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Impact of Pain and Suffering Description on a Juror

Impact of Pain and Suffering Description on a Juror

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pain and suffering pressure soresThe description of pain and suffering was enough to cause a juror to faint in a Philadelphia courtroom this month. The case involved Gary Petter, who was hit by a PATCO truck after he crossed the Benjamin Franklin Bridge. The impact threw him into a median strip and broke his leg. The defense conceded liability when a video showed the truck driver had run a red light.

Plaintiff attorney Robert Mongeluzzi, of Salz Mongeluzzi Barrett and Bendesky, an articulate and persuasive man, presented the opening statement.

He described a grisly surgery in which doctors removed sections of dead tissue and bone to avoid amputation. Juror Number 1 fainted. The judge ordered his staff to call 911. Instead of trial resuming, defense attorney John Snyder of Rawle and Henderson offered to renew settlement discussions.

The case settled for $10 million, nearly double the pretrial offer.

This story makes me think of times I have been in the courtroom testifying about pain and suffering.

Nurses learn at an early part in their education to assume a bland exterior when confronted with a sight or smell that many would find disgusting.

We are taught to not reveal our reactions to the patient, for fear of conveying negative impressions or hurting the patient’s feelings. We are trained to function in the most intense emergencies, and then use black humor to deal with the emotions and reactions that flood in once the crisis is over.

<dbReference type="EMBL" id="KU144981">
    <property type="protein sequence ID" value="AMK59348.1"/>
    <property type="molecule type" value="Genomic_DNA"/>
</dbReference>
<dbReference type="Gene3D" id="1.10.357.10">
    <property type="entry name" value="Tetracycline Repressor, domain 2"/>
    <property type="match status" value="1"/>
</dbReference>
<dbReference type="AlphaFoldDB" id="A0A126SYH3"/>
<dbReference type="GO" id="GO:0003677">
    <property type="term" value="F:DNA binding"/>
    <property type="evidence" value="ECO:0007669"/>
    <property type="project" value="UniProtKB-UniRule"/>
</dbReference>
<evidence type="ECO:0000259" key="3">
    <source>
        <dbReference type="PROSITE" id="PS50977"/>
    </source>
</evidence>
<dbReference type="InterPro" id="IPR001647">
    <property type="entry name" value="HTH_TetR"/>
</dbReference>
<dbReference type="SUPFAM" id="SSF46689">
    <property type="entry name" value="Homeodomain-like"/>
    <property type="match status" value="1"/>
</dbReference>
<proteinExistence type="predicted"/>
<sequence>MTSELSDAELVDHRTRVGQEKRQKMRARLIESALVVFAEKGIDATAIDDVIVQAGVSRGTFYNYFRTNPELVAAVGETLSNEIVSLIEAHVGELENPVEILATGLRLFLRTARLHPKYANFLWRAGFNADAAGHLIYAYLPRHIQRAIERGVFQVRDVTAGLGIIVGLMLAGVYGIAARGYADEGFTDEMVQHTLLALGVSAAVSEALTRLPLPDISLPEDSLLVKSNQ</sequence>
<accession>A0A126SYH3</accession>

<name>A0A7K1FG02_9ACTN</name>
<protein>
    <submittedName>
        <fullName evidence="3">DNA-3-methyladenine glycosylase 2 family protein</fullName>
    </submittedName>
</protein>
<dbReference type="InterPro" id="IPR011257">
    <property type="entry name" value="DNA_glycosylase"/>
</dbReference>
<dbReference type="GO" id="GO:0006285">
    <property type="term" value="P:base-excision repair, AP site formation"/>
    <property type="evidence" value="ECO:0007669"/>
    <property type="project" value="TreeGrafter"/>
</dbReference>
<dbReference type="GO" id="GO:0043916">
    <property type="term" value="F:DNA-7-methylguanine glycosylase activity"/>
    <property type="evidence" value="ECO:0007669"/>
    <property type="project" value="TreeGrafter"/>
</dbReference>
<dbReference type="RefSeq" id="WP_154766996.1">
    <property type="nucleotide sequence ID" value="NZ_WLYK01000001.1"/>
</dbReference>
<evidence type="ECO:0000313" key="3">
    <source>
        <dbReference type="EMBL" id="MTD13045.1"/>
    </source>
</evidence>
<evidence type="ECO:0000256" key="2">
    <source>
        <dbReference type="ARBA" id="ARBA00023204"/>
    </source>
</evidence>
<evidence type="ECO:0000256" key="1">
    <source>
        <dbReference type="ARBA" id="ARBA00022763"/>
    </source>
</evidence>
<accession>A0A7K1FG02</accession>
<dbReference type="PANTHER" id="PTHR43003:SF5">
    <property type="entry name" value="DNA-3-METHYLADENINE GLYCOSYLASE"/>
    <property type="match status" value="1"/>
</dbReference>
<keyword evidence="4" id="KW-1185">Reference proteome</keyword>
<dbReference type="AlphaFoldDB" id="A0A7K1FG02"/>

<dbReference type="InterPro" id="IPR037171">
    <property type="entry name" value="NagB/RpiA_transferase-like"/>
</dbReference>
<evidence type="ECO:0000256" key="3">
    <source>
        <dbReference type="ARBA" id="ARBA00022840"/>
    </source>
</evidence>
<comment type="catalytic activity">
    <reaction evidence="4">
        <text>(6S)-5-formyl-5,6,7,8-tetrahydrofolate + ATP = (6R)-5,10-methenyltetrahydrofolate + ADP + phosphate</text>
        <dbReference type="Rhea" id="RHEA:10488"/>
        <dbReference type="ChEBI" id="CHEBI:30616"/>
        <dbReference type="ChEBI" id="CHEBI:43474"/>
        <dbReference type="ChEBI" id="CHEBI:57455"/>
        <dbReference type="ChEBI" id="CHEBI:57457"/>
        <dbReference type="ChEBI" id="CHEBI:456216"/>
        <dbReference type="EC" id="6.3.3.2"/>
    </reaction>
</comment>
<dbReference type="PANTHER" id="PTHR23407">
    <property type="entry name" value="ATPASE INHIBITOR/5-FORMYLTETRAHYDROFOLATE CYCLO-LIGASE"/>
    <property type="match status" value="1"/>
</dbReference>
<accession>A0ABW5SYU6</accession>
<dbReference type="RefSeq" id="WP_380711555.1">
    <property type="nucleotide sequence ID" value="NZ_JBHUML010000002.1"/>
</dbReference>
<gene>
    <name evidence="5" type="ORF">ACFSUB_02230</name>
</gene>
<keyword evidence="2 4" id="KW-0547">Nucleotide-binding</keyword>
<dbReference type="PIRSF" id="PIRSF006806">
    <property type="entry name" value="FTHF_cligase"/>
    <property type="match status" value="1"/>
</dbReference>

We can view pressure sores, wounds, body fluids and tissues with clinical detachment. For example, wound care nurses can scarf up plates of scrambled eggs while watching PowerPoint presentations that include pictures of pressure sores. Consequently, we often lose perspective about how these sights can affect no healthcare providers.

Mr. Mongeluzzi’s experience reminds me of three such experiences:

  1. I testified about pain and suffering that a woman suffered after she had a podiatric surgery involving wires. She eventually lost portions of her feet. One of the jurors told the judge that if he had to look at photographs of this woman’s feet, he would faint. Feet! The judge ruled that the photographs would not be shown to any jurors. The plaintiff attorney won the case.
  2. I testified in Brooklyn involving a woman in her 80s who developed stage IV pressure sores of her sacrum and both hips. The attorney had the photographs enlarged and mounted on boards. When the bailiff saw the pictures, he winced, and I remember thinking, “Oh, these pictures must look really bad to others.” The jurors were horrified by the pictures. The case brought in a large verdict for the plaintiff.
  3. I taught a program on pain and suffering to a Pennsylvania Bar Association. Part of my slide presentation involved showing pictures of pressure sores so I could explain the stages. The catering staff served cherry Danish to the attorneys. One of the female attorneys looked at the pictures of pressure sores and then covered her cherry Danish with a napkin. This experience made me aware of the need to warn attorneys in my audiences if there were gruesome pictures, so they had the option to turn their heads. I have noticed there are some in every crowd who look away.

Never underestimate the impact of photographs or descriptions of clinical care.

Details of the Pettet case came from New Jersey Law Journal, August 15, 2011, page 3

Med League provides medical expert witnesses to trial lawyers. Please call us at (908)788-8227 or contact us today to discuss your next case.

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